The Google -incubated Go language is one of the fastest growing programming languages today, with about one million active developers using it worldwide. But the company believes it can still accelerate its growth, especially when it comes to its role in writing cloud applications. And to do this, the company today announced Go Cloud, a new open-source library and set of tools that makes it easier to build cloud apps with Go.
While Go is highly popular among developers, Google argues that the language was missing a standard library for interfacing with cloud services. Today, developers often have to essentially write their own libraries to use the features of each cloud, but organizations today want to be able to easily move their workloads between clouds.
What Go Cloud then gives these developers is a set of open generic cloud APIs for accessing blog storage, MySQL databases and runtime configuration, as well as an HTTP server with built-in logging, tracing and health checking. Right now, the focus is on AWS and Google Cloud Platform. Over time, Google plans to add more features to Go Cloud and support for more cloud providers (and those cloud providers can, of course, build their own support, too).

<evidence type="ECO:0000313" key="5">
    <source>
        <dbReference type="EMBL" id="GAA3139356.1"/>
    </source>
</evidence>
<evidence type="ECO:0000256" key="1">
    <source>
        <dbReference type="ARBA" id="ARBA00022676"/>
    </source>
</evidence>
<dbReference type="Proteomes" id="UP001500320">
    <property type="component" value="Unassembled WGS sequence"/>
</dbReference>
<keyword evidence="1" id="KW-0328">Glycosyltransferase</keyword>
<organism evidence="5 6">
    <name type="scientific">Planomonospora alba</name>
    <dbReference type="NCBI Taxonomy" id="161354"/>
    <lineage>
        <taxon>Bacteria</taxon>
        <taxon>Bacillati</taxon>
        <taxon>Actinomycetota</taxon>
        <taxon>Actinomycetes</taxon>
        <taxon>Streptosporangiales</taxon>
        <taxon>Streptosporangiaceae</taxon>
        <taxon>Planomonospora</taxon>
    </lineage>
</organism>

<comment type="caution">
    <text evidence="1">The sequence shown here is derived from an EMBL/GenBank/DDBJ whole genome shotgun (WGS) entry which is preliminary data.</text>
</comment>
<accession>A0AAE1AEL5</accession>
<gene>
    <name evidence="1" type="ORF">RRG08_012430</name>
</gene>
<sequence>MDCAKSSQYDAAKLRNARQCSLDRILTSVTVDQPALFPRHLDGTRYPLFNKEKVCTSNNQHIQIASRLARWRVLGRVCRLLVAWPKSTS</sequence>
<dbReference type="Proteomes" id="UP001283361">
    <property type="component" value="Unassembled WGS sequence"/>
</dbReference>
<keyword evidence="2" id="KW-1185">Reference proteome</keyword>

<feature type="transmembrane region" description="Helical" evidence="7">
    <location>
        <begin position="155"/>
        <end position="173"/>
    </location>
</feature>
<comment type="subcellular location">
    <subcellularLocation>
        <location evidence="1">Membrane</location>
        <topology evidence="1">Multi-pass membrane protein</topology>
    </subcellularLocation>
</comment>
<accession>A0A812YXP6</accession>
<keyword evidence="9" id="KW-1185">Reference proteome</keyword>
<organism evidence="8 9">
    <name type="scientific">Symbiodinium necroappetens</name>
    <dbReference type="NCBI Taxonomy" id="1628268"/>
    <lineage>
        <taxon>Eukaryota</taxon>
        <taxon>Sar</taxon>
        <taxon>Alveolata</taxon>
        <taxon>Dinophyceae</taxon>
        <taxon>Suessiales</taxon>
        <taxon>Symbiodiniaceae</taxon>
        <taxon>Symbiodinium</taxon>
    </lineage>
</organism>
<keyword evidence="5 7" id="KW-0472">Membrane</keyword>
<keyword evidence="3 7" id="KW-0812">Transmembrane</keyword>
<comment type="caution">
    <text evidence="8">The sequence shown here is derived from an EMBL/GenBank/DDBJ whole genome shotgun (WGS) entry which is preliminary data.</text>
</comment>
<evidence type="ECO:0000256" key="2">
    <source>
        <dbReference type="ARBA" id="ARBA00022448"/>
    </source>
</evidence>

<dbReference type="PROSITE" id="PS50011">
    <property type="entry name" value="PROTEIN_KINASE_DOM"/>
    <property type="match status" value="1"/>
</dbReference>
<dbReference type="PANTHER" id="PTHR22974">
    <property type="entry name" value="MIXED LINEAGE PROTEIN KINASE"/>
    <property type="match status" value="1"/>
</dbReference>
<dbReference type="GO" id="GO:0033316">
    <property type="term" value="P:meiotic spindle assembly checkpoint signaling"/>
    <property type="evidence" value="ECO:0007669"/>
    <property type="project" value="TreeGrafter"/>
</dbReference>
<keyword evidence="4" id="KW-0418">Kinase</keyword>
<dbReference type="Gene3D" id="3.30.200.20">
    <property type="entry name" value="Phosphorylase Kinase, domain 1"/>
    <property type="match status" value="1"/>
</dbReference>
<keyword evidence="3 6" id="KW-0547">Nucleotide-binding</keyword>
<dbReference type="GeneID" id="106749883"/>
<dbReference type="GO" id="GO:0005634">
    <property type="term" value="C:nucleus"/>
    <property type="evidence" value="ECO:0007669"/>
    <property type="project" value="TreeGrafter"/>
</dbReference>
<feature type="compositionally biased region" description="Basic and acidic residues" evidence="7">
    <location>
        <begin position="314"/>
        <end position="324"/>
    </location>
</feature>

This, Google argues, allows developer teams to build applications that can easily run on any supported cloud without having to re-architect large parts of their applications.
As Google VP of developer relations Adam Seligman told me, the company hopes this move will kick off an explosion of libraries around Go — and, of course, that it will accelerate Go’s growth as a language for the cloud.